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City of Regret

af Andrew Kozma

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Poetry. "In Andrew Kozma's poems, the world is intriguingly askew: `The desert sky opens like the mouth of a dying fish.' Cafes undress, walls merge with air, and rooms speak, sometimes even returning one's gaze, projecting strange images that will shadow you like portraits whose eyes follow you around the room and even into the street. Kozma is at his best evoking those odd moments of disorientation when the stuff of your life transforms, seeming to submerge into a matrix of dream--`those moments air becomes solid and you stare through ice / like a man in a glacier....'"--J. Allyn Rosser.… (mere)
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City of Regret by Andrew Kozma is broken into five parts and each section is named for some element of the city — entrances, walls, living spaces, alleys, and exits. As a prologue to the collection, Kozma begins with the poem “Dis” (page 1), which is a fictional city in Dante’s The Divine Comedy containing the lower circles of hell. Like Dante, Kozma goes on a journey through hell, but the poet is traveling through these circles to find his father who has died and with whom he has unfinished business as he says in the final lines: “When a ravine splits the sky, Earth’s muddy light/unearths my father. We have much to talk about.//” This poem sets the tone for the remainder of the collection with its melancholy and mournful tone.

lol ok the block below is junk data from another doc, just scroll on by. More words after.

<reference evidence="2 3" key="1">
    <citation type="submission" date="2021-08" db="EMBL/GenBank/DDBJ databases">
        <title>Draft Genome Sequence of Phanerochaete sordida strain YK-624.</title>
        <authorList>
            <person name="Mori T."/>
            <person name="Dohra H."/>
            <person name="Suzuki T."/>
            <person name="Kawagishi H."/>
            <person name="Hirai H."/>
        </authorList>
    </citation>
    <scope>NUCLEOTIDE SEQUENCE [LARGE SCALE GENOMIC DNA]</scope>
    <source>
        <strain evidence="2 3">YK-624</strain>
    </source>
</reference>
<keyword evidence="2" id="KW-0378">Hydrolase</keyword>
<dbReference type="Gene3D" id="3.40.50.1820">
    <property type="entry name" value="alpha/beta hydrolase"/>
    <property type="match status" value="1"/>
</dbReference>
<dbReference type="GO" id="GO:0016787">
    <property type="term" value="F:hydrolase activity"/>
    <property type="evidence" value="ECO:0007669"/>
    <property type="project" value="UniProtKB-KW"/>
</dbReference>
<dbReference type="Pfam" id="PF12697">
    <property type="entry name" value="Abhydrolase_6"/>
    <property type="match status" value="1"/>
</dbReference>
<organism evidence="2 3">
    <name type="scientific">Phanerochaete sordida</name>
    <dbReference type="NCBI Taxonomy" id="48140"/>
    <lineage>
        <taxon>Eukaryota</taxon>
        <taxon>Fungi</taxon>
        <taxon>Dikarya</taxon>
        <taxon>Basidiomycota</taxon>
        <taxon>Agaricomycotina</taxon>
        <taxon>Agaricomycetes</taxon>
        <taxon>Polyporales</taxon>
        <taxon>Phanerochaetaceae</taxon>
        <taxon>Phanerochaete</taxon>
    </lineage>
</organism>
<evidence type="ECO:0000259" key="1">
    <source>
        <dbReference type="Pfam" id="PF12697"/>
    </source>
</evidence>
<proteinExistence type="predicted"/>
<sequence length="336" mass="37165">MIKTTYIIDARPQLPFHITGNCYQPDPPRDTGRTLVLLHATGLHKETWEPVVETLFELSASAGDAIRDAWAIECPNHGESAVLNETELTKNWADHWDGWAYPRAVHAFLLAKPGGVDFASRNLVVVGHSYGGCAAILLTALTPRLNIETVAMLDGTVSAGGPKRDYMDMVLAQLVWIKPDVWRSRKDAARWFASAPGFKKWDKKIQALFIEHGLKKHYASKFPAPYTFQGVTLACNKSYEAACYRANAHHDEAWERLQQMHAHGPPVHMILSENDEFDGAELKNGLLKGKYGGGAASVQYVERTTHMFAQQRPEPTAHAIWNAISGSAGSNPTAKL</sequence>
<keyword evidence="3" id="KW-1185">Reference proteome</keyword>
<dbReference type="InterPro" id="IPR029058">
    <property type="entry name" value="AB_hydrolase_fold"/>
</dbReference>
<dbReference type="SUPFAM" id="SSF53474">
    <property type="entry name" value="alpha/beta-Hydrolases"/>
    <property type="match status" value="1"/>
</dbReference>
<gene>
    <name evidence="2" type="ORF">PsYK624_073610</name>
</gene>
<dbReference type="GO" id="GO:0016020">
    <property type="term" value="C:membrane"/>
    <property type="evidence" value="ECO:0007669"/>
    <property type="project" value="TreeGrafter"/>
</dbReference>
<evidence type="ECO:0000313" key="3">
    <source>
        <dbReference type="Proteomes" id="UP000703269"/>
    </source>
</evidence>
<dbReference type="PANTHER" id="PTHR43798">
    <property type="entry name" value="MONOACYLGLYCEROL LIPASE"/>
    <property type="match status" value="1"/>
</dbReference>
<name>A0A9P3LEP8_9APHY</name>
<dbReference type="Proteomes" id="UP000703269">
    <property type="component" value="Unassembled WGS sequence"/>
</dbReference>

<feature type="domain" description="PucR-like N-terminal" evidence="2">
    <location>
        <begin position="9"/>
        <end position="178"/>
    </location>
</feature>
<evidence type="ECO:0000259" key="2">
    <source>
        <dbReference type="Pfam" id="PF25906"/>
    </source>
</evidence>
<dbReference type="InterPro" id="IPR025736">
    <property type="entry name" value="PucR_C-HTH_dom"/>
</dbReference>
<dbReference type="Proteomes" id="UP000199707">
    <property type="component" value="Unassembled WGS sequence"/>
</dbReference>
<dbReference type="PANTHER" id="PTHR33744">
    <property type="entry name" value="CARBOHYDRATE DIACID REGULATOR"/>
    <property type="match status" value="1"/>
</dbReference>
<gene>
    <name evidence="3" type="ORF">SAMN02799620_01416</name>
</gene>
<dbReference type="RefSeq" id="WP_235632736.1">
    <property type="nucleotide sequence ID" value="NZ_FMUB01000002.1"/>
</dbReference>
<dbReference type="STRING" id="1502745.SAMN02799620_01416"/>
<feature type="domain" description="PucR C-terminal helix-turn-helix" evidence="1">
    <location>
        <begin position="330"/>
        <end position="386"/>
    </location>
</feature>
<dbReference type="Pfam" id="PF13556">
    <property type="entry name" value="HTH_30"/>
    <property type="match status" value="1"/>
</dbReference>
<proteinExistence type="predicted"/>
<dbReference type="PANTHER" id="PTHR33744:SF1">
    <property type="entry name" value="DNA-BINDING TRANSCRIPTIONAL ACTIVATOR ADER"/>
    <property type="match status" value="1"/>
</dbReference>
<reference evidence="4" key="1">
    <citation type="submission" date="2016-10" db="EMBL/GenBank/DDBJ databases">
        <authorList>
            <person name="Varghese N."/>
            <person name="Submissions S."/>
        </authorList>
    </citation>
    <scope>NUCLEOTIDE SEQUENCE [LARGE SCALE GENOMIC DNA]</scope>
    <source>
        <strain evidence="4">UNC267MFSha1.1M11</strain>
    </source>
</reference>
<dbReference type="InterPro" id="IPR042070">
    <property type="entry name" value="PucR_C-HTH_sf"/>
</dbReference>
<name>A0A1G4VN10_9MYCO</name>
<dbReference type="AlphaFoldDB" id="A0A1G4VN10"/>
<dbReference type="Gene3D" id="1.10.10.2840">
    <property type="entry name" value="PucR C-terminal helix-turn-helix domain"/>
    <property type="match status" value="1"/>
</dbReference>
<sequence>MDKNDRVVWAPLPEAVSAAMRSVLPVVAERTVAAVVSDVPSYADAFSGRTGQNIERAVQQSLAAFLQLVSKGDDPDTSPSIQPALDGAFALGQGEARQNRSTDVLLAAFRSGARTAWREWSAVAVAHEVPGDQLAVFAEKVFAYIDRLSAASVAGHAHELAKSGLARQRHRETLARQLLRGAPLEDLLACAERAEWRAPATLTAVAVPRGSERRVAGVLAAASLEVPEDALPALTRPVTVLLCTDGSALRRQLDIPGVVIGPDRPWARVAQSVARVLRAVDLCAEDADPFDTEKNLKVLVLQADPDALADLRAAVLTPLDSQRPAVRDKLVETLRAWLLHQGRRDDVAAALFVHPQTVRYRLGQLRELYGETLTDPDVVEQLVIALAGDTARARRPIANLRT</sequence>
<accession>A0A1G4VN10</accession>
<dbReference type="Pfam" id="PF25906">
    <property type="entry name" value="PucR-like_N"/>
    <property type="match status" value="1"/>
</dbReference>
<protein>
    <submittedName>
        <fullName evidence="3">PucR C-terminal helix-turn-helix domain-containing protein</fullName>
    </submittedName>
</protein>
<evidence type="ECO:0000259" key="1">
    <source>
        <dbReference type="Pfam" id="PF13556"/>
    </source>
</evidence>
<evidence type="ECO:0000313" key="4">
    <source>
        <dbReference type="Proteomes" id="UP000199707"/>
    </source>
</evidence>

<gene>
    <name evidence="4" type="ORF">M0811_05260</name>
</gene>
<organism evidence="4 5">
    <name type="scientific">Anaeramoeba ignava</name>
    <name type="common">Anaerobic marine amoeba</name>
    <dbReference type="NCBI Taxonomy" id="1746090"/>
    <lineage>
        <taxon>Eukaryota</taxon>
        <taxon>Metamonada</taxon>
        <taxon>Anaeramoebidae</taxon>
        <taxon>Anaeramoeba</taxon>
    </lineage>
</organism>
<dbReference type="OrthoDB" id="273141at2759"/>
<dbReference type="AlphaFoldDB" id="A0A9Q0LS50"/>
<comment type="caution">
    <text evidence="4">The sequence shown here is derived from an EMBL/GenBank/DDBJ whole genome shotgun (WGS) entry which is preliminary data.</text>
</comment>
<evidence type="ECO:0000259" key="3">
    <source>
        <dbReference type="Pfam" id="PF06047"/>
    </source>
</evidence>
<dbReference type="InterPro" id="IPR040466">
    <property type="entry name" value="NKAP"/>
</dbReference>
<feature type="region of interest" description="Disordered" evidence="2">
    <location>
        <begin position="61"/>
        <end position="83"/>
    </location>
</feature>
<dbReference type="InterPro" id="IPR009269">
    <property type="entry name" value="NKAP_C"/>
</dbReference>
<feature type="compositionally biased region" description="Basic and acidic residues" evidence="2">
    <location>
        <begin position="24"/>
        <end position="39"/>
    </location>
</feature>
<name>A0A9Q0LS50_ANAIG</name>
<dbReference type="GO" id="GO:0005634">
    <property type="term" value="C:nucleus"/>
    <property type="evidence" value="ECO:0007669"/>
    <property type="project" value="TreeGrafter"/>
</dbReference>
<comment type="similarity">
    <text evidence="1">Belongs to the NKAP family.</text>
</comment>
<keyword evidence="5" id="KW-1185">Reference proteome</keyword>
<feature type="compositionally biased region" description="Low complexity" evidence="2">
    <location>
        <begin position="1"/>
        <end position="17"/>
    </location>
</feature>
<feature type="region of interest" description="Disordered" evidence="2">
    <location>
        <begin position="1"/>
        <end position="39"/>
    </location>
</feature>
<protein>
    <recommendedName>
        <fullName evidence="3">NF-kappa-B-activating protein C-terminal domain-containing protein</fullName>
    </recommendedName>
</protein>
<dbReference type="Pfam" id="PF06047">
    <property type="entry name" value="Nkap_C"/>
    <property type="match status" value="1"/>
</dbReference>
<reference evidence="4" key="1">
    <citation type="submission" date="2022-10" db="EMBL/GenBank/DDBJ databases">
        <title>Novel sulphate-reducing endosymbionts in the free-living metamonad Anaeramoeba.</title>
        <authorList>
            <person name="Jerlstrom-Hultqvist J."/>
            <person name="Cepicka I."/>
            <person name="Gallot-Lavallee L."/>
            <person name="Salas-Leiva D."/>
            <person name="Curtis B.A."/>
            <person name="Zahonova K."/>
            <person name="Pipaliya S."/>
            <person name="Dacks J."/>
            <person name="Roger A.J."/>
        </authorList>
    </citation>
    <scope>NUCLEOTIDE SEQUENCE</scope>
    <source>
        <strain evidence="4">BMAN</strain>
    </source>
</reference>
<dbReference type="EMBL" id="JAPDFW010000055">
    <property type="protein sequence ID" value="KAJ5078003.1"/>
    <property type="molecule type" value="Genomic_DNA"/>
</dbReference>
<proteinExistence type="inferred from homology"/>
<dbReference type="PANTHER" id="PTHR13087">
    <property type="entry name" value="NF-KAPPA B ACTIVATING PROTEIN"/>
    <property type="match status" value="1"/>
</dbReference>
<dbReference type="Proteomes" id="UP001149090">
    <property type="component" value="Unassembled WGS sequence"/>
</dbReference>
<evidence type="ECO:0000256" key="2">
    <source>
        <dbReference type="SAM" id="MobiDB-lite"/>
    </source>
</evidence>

In the first section — Entrances — Kozma uses individual poems to explore the various ways people and other beings meet, greet, avoid, and rush toward death. In “That We May Find Ourselves at Death” (page 8), he echoes the lines of Emily Dickinson, who could not stop for death, when he asks where you go when you are late for death? He questions how death is confronted when it has already happened and there is no way to turn back the clock. But in other poems — such as “Night Meeting” (page 6) — the poet evokes violent images of a dead squirrel’s body pulsating with ants to demonstrate not only the sudden impact and violence of death, but the messy aftermath that often follows. However, death need not always be violent and unexpected, it can come silently . . . gradually like in ” Your Sketch of the Church in Mourning” (page 13): ” . . . You step with silence,/walking out, and walk slowly. Navigate the marble floor/softly, or you will not hear the dead/call after you.//”

Read the full review: http://savvyverseandwit.com/2011/04/city-of-regret-by-andrew-kozma.html ( )
  sagustocox | Apr 27, 2011 |
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Poetry. "In Andrew Kozma's poems, the world is intriguingly askew: `The desert sky opens like the mouth of a dying fish.' Cafes undress, walls merge with air, and rooms speak, sometimes even returning one's gaze, projecting strange images that will shadow you like portraits whose eyes follow you around the room and even into the street. Kozma is at his best evoking those odd moments of disorientation when the stuff of your life transforms, seeming to submerge into a matrix of dream--`those moments air becomes solid and you stare through ice / like a man in a glacier....'"--J. Allyn Rosser.

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